TIFF 2015: EW Toronto Must List party kicks off awards season
Oscar season is just a few days old, and the Toronto International Film Festival is, for many of entertainment’s biggest stars, like the first autumn day back at school. The EW Toronto Must List Party on Saturday night had that feel, as many of the famous guests resembled classmates who’d just spent exciting summers away and were eager to catch up and swap stories.
Jessica Chastain and Tom Hiddleston, stars of The Martian and I Saw the Light — and who appear together in the upcoming Crimson Peak — huddled together for hellos. Chiwetel Ejiofor, who has a key role in The Martian, greeted his old Kinky Boots costar, Joel Edgerton (Black Mass), with a wide-eyed question: “What happened to your head?” (The answer: Edgerton’s mane is cropped short and bleached blonde for his role in director Jeff Nichols’ upcoming historical drama, Loving.) Elsewhere, Trumbo director Jay Roach chatted with his film’s star, Bryan Cranston, and Freeheld lead Julianne Moore — a conversation that doubled as a historical hypothetical of what it would look like if Lyndon Baines Johnson was able to make Sarah Palin laugh.
Roach, who is currently directing an adaptation of Cranston’s LBJ play, All the Way, for HBO, confided he’d love to pair the two actors together on a project, perhaps one of the taut political dramas at which he’s become so adept. Moore won an Emmy and Golden Globe for playing Palin in Game Change, while Trumbo, which premiered Saturday night in Toronto, tells the story of blacklisted screenwriter Dalton Trumbo (Cranston), who refused to buckle under the pressure of the communist witchhunts of the 1940s and ’50s even after he was ostracized by Hollywood. “It’s Shakespeare,” said Roach, explaining his recent affinity for political tales — though he quickly clarified, “I’m no Shakespeare. But it’s these same type stories of power.”
Cranston’s LBJ is still very much near the surface, and it only took a few references to Robert Caro’s books and Johnson’s legendary persuasiveness for him to slip into character, wrap a friendly arm around a guest’s shoulder, lean in close, and imitate the president’s Texas twang as if asking for help in the Senate. (He got my vote.)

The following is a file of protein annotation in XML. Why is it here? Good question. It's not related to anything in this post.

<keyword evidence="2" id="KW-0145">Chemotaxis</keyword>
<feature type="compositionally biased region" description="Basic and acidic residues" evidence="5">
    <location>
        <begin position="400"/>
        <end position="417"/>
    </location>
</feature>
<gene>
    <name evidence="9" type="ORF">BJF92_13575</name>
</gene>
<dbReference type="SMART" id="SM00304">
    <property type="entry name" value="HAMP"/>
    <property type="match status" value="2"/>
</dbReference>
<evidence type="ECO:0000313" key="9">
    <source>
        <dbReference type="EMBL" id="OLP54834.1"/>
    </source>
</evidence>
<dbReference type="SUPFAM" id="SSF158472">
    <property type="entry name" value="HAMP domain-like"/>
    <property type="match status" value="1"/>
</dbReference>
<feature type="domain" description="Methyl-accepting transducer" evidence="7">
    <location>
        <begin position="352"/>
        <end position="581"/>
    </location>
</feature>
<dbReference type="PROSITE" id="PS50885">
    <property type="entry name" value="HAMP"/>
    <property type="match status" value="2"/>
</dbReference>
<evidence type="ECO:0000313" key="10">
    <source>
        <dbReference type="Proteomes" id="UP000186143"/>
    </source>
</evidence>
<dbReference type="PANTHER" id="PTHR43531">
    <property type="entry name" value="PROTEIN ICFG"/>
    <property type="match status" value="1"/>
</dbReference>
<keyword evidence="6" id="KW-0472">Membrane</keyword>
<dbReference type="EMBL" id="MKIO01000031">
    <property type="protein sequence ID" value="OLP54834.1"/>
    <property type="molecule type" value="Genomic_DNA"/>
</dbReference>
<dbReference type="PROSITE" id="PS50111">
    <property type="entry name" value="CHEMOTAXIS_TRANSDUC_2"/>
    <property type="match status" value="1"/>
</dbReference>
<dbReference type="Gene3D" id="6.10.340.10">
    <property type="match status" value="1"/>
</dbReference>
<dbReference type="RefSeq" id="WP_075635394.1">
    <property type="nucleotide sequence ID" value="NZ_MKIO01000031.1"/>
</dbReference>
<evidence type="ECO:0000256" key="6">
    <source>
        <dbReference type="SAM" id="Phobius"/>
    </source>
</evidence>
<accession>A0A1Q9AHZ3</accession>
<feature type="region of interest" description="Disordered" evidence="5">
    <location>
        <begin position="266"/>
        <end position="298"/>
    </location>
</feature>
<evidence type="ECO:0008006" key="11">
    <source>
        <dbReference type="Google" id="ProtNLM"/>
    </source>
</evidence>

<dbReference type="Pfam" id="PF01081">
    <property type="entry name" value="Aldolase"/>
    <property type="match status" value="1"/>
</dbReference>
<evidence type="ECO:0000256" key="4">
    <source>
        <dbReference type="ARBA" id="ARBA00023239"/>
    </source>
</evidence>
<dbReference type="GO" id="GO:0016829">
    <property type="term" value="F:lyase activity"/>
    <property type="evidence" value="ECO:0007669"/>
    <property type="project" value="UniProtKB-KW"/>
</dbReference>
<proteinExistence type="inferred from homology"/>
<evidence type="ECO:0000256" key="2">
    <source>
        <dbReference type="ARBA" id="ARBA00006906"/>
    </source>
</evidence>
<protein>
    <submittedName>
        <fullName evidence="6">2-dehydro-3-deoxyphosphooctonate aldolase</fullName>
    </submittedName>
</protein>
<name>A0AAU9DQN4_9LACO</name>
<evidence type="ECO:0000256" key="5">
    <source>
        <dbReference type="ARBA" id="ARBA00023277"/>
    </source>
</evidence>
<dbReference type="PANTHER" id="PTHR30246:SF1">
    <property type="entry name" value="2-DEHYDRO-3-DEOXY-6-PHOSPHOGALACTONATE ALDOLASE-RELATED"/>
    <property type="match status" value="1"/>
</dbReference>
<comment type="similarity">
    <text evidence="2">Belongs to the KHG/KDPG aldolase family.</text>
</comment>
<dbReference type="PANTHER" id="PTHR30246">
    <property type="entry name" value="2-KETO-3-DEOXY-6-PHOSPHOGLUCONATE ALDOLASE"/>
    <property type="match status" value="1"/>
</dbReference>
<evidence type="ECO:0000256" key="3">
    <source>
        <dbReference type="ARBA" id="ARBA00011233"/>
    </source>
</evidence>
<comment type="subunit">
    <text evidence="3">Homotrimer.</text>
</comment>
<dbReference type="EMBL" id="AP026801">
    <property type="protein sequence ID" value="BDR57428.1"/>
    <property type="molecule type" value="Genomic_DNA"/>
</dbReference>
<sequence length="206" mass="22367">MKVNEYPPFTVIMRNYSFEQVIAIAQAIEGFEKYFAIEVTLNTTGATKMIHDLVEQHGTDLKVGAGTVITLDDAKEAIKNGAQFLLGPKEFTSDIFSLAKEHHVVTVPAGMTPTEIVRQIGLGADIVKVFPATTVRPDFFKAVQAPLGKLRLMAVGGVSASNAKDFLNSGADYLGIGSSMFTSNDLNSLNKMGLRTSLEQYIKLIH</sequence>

Near the bar, French-Canadian auteurs Denis Villeneuve (Sicario) and Jean-Marc Vallee (Demolition) swapped tales with Emily Blunt, whose buzzy performance as an FBI agent fighting the Mexican drug cartels could be Best Actress material. Her competition in that race might include Our Brand is Crisis‘ Sandra Bullock, who plays a political strategist pulling the campaign strings for a struggling South American presidential candidate. The Gravity star anchored one whole end of the party as she was surrounded by well-wishers. Matt Damon, who took the weekend off from Bourne duty to help debut The Martian, popped in to chill with his costars.
But the biggest star of the party might have been the smallest: 8-year-old Vancouver native, Jacob Tremblay, who plays the sheltered child who’s never been outside in Lenny Abrahamson’s adaption of Emma Donoghue’s Room. Brie Larson, who plays his mother, welcomed the youngster with a giant hug, and every time you turned around, Tremblay was winning smiles and giving high-fives to Hollywood celebs. In the film, his character, Jack, has only ever lived inside Room, a tiny prison that has always been his reality and thus is normal for him. “Some child actors can just be themselves,” said Abrahamson, “but this part demanded real acting. He had to play a child who believes what Jack believes and that’s no easy task. If we hadn’t found him, we didn’t have a movie.”
“He became a different kid during the making of the movie,” said Tremblay’s mother, Christina. “They made every day on the set so fun and special, but it was kind of nice when it ended and I could hug my boy again.”
Room opens in theaters on Oct. 16, and there may be more high-fives in Tremblay’s future. Not only is he working with Naomi Watts on Colin Trevorrow’s Jurassic World follow-up, The Book of Henry, but effusive critical praise for the film following its debut at Telluride could mean his Oscar season didn’t necessarily end with his 8:30 Saturday night bedtime.
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